Concerns Grow Regarding Earth Sciences Under the Trump Administration -- Many in the science community fear that climate change research will not be a welcome part of the federal research portfolio under a Trump Administration. Former Rep. Bob Walker, a space policy advisor to the president elect’s transition team, has said he is in favor of eliminating climate change research from NASA’s operations and wants the agency to focus more on deep space research. Rep. Walker said that “earth-centric science” like climate change research is better placed within other agencies where it can be their prime mission. NASA’s budget has been threatened in recent years. Rep. Lamar Smith (R-TX) introduced a spending bill in 2015 that would have cut NASA’s Earth science program by more than $300 million. However, there has been a bipartisan effort to continue Earth science programs, which dates to the original mission when the agency was established through the 1958 Space Act. Last year 15 former military leaders wrote a letter to congressional leaders to urge them to protect NASA Earth science programs, as well as geoscience programs at the National Science Foundation. In a separate letter, over 100 academic institutions and research entities signed onto a letter in support of NSF and geo/earth sciences.
Chairman John Culberson on Earth Sciences — On November 30, Science published an interview with Rep. John Culberson, Chairman of the House appropriations subcommittee that funds NASA and NSF. In that interview Chairman Culberson was asked about moving earth sciences out of NASA. He said, “At this point that is very speculative. There’s strong support in Congress for keeping a close eye on planet Earth and understanding our complex planet. And the future level of funding and who’s responsible for earth science will be an ongoing debate with the new administration and the incoming Congress. I’m quite confident there will continue to be strong support for the earth sciences as well as planetary sciences and the human space flight program throughout Congress and in the new administration.” When pressed on whether the earth sciences would remain in NASA or be moved elsewhere the Chairman responded, “It will continue to be a topic of ongoing discussion. But nobody in the earth sciences community should be concerned in the least. All of us in Congress are strong supporters of keeping a close eye on planet Earth.”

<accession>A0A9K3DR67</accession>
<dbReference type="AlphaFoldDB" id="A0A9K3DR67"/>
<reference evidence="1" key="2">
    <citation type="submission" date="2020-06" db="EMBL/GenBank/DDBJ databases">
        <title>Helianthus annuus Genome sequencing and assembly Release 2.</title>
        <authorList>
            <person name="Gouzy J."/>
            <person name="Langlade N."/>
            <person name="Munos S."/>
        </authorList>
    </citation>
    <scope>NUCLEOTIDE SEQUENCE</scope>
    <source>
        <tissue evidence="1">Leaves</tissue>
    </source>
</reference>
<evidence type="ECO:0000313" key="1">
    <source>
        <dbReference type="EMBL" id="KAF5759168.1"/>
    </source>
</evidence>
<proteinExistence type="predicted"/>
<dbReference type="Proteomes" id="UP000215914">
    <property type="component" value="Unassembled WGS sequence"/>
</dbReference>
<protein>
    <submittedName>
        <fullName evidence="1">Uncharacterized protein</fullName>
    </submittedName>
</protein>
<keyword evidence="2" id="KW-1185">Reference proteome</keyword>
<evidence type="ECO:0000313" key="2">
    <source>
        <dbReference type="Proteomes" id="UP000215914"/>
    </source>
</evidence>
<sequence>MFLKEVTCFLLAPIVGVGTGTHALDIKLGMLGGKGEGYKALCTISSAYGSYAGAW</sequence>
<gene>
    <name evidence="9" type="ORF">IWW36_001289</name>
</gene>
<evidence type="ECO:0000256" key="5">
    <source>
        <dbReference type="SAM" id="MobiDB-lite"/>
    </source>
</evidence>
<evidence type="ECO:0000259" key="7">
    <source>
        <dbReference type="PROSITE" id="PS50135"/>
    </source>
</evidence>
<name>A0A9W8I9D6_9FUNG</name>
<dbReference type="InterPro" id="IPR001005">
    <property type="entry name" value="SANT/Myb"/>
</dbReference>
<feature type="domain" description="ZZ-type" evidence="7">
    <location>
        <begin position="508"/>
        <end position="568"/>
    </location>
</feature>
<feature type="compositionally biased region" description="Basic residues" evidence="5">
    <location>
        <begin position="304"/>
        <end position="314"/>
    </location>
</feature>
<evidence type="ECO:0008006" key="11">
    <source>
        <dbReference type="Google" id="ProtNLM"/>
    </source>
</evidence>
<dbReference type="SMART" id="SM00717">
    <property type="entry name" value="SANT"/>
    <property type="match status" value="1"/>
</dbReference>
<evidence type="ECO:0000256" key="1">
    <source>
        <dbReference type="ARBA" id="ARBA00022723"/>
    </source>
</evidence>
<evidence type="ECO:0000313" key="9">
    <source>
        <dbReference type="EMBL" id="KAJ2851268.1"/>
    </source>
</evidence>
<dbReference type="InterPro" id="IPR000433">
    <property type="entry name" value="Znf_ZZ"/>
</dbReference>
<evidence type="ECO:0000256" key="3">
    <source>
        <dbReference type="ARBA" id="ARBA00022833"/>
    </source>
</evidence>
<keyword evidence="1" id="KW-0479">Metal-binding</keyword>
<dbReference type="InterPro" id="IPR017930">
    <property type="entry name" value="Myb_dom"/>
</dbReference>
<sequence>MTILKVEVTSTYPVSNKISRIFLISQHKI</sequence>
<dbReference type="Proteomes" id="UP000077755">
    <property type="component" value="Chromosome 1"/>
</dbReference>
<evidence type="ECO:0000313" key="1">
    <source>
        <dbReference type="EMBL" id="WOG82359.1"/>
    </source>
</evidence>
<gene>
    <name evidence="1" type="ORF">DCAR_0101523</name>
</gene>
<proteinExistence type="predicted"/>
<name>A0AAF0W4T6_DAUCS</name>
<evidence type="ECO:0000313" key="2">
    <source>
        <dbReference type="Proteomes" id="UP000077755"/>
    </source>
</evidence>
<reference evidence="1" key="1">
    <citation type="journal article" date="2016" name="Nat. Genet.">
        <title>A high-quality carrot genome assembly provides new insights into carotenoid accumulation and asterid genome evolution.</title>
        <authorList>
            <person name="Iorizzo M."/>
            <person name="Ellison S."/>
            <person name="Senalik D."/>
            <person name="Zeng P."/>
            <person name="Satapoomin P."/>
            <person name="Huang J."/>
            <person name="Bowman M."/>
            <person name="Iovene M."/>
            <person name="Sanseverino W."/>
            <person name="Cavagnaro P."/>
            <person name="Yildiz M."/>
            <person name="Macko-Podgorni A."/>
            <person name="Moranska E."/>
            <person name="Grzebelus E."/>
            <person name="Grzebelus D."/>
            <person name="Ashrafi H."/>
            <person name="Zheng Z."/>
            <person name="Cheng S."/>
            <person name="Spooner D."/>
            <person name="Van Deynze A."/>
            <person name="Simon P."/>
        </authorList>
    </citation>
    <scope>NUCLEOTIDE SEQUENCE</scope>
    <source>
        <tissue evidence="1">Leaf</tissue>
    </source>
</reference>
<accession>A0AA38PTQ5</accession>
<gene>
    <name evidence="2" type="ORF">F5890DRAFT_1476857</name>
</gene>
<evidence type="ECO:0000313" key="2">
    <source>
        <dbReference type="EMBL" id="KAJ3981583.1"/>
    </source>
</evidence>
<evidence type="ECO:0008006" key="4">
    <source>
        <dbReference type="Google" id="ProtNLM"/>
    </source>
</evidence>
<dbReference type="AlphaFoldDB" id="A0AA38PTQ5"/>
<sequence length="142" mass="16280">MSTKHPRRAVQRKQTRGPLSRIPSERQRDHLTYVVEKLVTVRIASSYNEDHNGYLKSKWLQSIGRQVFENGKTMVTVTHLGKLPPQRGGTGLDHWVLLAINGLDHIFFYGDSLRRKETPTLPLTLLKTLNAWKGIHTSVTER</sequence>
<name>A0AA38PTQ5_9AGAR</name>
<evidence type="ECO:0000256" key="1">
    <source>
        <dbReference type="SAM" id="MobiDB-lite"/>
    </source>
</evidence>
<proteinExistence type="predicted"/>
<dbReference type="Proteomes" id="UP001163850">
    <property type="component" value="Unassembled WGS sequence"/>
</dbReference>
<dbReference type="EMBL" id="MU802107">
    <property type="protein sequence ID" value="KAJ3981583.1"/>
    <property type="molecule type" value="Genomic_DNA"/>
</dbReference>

FY 2017 Funding via Continuing Resolution – The current stop-gap funding of federal programs, the continuing resolution (CR), expires on December 9, 2016. The incoming Administration and the Congress are discussing an extension of the CR until the end of March 2017. Some Senators are considering an even longer extension until April or May. Under the CR federal programs, generally, continue to operate under last year’s funding levels. March will be a crucial time for federal funding issues as the current debt limited is expected to be reached in mid-March. The new Administration will likely have to ask for an extension in the debt limit which could set off a series of major budget negotiations on current and out-year discretionary spending, the sequester which is set to resume in FY 2018, tax reform, entitlement reform, and other significant issues.
The current CR contains an across-the-board spending reduction of .5 percent which was applied to maintain the bill’s adherence to the $1.067 trillion base discretionary spending limit. The reduction was needed because of expiring rescissions and changes in mandatory programs, which had offset higher spending in 2016. The measure continued Overseas Contingency Operations, or war funding, at the fiscal 2016 level of $74 billion for the year. Also, included in the spending package were: $1.1 billion in emergency spending to combat the Zika virus; $500 million in flood relief for Louisiana and other states; Full-year appropriations for veterans’ programs and military construction projects; and $37 million in annualized funding to address the opioids epidemic. The overall package contained $400 million in spending rescissions, divided among the Military Construction-VA measure, the Zika response and other components of the CR.
Discretionary Spending Outlook for FY 2018 – House Majority Leader Rep. Kevin McCarthy met with the press recently to discuss the legislative plans for the next Congress when it convenes in January 2017. As reported by Congressional Quarterly, Leader McCarthy indicated that Republicans would increase defense spending, but did not seem particularly supportive of increasing domestic spending as well. “If you want to do something — investment in the military — it means you have to do all this other stuff domestically that may not be needed,” he said. “If we are able to be together I think we solve all that.”
Democrats have repeatedly said they will not support spending bills that do not have equal increases in defense and non-defense spending. Those Democratic votes would be needed to pass appropriations bills next year in the Senate. When asked specifically if Republicans would work to lift sequestration caps or remove them entirely, McCarthy said that “in a sequester you’re not able to prioritize.” He added that lawmakers “should take the responsibility” to determine where federal dollars are allocated.